Need to Know: Boomerang Hires

Headshot of Kerstin Wagner

As organizations around the world grapple with talent shortages, hiring managers and project leaders are increasingly turning to familiar faces—former employees—to fill gaps.

According to LinkedIn, more than 4 percent of job changes in 2021 involved people returning to their former organizations—more than double the 2010 rate. And as The Great Resignation turns into The Great Regret for some, these so-called boomerang hires are also returning to their previous companies more quickly—in an average of 17 months, down from nearly 22 months in 2010.

“I’ve never seen a labor market as tight as this one before—you really have to make an effort to find candidates and talent,” says Kerstin Wagner, executive VP of talent acquisition, Deutsche Bahn AG, Berlin.

By treating former employees as alumni, organizations put themselves in a position to reinforce their talent pipelines. Boomerang hires can save companies time and expenses related to training and recruitment.

But even if they don’t return, former employees might be able to recommend other project professionals to the company. 

“Stay in touch with your former employees—they’re a great recruiting channel,” Wagner says. “Even if you don’t rehire somebody, they can be promoters for your brand.” 

Wagner explains five questions project leaders need to contemplate before they decide to rehire someone:

  1. Is this person the best fit for the job?
    First and foremost, I look at the skills needed for the role and select the candidate who best meets those requirements, rather than choosing to rehire a former employee and then looking for a position that person could fill. 
  2. Will this person’s experience help accelerate a project?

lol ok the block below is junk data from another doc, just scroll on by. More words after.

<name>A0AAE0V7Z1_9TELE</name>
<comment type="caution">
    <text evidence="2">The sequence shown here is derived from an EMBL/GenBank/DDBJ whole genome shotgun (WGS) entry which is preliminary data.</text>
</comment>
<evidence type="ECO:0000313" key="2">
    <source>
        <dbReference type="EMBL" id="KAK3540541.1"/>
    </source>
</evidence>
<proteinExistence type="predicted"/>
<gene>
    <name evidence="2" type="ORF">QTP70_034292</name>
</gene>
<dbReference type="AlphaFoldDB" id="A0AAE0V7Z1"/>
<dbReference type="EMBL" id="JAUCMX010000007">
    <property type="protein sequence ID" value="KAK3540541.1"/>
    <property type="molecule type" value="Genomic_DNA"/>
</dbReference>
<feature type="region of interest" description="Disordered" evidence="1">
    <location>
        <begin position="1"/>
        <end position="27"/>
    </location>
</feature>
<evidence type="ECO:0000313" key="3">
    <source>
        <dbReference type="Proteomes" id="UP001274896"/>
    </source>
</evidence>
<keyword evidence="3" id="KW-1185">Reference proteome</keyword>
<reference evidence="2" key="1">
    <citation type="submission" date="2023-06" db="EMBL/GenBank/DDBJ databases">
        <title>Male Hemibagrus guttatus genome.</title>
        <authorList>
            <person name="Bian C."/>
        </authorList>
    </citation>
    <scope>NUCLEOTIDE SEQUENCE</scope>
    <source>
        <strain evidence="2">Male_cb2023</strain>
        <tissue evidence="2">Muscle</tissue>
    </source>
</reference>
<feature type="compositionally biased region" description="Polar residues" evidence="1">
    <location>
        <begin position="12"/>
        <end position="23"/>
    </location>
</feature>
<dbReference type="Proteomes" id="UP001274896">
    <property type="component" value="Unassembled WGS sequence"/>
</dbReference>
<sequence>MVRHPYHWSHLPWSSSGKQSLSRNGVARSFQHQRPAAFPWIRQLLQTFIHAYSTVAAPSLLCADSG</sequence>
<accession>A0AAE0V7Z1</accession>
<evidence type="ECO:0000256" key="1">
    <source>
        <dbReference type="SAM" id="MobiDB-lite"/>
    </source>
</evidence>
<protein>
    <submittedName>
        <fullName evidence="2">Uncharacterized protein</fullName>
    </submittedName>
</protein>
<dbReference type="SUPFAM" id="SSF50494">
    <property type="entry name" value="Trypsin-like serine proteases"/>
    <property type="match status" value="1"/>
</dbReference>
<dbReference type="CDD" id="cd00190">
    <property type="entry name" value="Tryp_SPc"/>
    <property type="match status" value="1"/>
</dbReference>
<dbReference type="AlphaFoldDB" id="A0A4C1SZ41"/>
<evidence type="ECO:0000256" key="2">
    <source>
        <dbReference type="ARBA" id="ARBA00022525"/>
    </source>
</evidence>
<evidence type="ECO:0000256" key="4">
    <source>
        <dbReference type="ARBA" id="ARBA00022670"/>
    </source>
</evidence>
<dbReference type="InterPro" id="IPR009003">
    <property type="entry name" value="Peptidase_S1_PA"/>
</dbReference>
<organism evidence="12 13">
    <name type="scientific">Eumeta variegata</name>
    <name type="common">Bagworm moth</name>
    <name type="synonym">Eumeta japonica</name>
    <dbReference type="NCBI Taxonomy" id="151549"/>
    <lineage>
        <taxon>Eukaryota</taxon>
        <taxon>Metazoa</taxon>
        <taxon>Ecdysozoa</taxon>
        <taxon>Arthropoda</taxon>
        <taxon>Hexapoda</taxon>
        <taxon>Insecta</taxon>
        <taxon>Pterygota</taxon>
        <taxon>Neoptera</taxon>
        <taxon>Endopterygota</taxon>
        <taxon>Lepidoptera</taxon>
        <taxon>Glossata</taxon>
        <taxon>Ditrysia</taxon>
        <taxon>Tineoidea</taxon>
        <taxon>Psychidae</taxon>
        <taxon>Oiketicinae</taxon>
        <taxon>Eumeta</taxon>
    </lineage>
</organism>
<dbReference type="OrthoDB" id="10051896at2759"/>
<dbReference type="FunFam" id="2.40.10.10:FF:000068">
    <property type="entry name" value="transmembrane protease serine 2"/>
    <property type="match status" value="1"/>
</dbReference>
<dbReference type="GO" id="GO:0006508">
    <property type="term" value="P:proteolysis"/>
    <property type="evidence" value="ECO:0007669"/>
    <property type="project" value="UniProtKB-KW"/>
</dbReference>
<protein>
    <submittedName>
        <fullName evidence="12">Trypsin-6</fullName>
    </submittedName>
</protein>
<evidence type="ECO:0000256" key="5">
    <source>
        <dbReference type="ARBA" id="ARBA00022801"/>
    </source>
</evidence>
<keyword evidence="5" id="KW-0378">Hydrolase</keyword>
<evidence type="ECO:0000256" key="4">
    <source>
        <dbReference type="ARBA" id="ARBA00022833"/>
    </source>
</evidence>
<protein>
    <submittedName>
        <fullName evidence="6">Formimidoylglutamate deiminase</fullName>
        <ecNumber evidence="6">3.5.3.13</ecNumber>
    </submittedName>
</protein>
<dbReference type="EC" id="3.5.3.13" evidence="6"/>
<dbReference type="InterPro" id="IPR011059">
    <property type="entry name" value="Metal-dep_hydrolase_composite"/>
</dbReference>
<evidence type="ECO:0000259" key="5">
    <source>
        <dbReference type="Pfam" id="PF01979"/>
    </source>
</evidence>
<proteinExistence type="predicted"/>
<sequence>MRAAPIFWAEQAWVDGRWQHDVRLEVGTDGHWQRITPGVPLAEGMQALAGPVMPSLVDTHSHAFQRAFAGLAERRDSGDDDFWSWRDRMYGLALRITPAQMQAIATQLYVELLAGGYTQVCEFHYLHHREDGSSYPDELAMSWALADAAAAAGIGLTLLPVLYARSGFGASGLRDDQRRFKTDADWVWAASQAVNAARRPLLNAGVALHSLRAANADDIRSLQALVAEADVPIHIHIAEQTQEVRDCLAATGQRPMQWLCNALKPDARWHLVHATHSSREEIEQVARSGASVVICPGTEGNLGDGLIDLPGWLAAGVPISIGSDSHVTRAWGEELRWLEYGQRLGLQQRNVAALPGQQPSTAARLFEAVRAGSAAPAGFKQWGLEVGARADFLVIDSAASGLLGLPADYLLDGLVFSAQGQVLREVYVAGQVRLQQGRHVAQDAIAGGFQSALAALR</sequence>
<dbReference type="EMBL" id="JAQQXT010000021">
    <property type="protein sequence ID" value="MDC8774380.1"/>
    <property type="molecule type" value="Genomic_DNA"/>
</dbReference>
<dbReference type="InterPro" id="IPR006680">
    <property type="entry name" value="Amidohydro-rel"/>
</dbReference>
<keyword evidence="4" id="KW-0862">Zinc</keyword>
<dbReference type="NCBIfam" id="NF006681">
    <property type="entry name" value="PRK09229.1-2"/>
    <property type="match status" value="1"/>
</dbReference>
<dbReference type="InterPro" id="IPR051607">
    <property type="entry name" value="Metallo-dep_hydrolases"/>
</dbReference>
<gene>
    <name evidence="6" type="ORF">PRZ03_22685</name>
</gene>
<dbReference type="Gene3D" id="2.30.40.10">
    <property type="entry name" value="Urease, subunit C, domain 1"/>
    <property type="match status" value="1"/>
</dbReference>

When a project has a particularly tight timeline, a former employee who’s familiar with the company’s processes can hold an advantage over external candidates. They can jump right in and mitigate the risk of project delays. 
  3. Does this person want to learn something new? 
    Many employees want to keep growing in their careers. I always look to give a returning employee a new challenge based on their previous experience with the company. We want them to create a sense of renewal and personal growth. 
  4. Will this person help diversify our workforce?
    Diversity is a top priority at Deutsche Bahn, and recruiting is the most important lever to achieve this goal. Therefore, it’s crucial to always consider the diversity dimension in your hiring.
  5. Is this person enthusiastic about returning?
    First of all, learn why they left. If those factors haven’t changed, it’s fair to wonder about their long-term buy-in. Boomerang hires should be as excited and motivated as those joining an organization for the first time.

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